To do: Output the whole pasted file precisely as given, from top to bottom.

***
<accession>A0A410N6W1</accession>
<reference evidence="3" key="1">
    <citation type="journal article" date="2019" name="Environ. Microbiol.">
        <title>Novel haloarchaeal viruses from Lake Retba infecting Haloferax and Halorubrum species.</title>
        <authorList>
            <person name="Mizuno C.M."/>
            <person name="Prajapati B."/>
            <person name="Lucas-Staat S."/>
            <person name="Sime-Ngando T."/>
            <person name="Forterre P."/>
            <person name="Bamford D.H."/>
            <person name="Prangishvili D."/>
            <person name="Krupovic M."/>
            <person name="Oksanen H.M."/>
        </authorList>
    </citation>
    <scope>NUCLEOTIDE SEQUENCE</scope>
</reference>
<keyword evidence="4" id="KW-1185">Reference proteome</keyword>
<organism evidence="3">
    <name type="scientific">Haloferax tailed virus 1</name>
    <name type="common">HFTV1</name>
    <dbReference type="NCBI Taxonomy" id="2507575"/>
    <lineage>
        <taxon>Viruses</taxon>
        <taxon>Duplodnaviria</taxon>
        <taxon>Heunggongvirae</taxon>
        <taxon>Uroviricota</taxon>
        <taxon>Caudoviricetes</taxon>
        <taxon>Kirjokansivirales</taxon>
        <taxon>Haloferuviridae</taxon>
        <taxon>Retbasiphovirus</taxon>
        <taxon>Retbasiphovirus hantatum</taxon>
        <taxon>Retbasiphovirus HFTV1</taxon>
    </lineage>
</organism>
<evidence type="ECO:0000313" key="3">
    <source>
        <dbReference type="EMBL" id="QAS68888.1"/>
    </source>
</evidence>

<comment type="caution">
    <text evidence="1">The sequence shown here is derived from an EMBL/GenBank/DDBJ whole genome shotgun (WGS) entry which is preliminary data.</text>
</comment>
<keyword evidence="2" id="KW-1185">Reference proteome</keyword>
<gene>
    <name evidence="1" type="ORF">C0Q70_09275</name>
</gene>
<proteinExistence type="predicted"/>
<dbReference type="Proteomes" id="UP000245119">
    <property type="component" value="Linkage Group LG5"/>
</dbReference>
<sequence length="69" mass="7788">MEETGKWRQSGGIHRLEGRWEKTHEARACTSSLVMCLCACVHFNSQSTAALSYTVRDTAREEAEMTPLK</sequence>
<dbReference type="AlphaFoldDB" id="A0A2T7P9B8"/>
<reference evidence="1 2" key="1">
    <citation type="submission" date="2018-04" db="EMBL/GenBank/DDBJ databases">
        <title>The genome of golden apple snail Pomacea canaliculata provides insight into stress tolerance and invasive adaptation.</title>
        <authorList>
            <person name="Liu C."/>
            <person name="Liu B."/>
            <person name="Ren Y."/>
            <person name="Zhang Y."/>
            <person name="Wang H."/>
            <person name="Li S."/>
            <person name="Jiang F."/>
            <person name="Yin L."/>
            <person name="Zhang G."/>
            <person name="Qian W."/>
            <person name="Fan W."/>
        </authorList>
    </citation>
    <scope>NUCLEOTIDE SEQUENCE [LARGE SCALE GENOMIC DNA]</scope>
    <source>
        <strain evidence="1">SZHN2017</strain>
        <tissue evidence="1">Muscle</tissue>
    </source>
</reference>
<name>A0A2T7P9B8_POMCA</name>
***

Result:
<accession>A0A410N6W1</accession>
<reference evidence="3" key="1">
    <citation type="journal article" date="2019" name="Environ. Microbiol.">
        <title>Novel haloarchaeal viruses from Lake Retba infecting Haloferax and Halorubrum species.</title>
        <authorList>
            <person name="Mizuno C.M."/>
            <person name="Prajapati B."/>
            <person name="Lucas-Staat S."/>
            <person name="Sime-Ngando T."/>
            <person name="Forterre P."/>
            <person name="Bamford D.H."/>
            <person name="Prangishvili D."/>
            <person name="Krupovic M."/>
            <person name="Oksanen H.M."/>
        </authorList>
    </citation>
    <scope>NUCLEOTIDE SEQUENCE</scope>
</reference>
<keyword evidence="4" id="KW-1185">Reference proteome</keyword>
<organism evidence="3">
    <name type="scientific">Haloferax tailed virus 1</name>
    <name type="common">HFTV1</name>
    <dbReference type="NCBI Taxonomy" id="2507575"/>
    <lineage>
        <taxon>Viruses</taxon>
        <taxon>Duplodnaviria</taxon>
        <taxon>Heunggongvirae</taxon>
        <taxon>Uroviricota</taxon>
        <taxon>Caudoviricetes</taxon>
        <taxon>Kirjokansivirales</taxon>
        <taxon>Haloferuviridae</taxon>
        <taxon>Retbasiphovirus</taxon>
        <taxon>Retbasiphovirus hantatum</taxon>
        <taxon>Retbasiphovirus HFTV1</taxon>
    </lineage>
</organism>
<evidence type="ECO:0000313" key="3">
    <source>
        <dbReference type="EMBL" id="QAS68888.1"/>
    </source>
</evidence>

<comment type="caution">
    <text evidence="1">The sequence shown here is derived from an EMBL/GenBank/DDBJ whole genome shotgun (WGS) entry which is preliminary data.</text>
</comment>
<keyword evidence="2" id="KW-1185">Reference proteome</keyword>
<gene>
    <name evidence="1" type="ORF">C0Q70_09275</name>
</gene>
<proteinExistence type="predicted"/>
<dbReference type="Proteomes" id="UP000245119">
    <property type="component" value="Linkage Group LG5"/>
</dbReference>
<sequence length="69" mass="7788">MEETGKWRQSGGIHRLEGRWEKTHEARACTSSLVMCLCACVHFNSQSTAALSYTVRDTAREEAEMTPLK</sequence>
<dbReference type="AlphaFoldDB" id="A0A2T7P9B8"/>
<reference evidence="1 2" key="1">
    <citation type="submission" date="2018-04" db="EMBL/GenBank/DDBJ databases">
        <title>The genome of golden apple snail Pomacea canaliculata provides insight into stress tolerance and invasive adaptation.</title>
        <authorList>
            <person name="Liu C."/>
            <person name="Liu B."/>
            <person name="Ren Y."/>
            <person name="Zhang Y."/>
            <person name="Wang H."/>
            <person name="Li S."/>
            <person name="Jiang F."/>
            <person name="Yin L."/>
            <person name="Zhang G."/>
            <person name="Qian W."/>
            <person name="Fan W."/>
        </authorList>
    </citation>
    <scope>NUCLEOTIDE SEQUENCE [LARGE SCALE GENOMIC DNA]</scope>
    <source>
        <strain evidence="1">SZHN2017</strain>
        <tissue evidence="1">Muscle</tissue>
    </source>
</reference>
<name>A0A2T7P9B8_POMCA</name>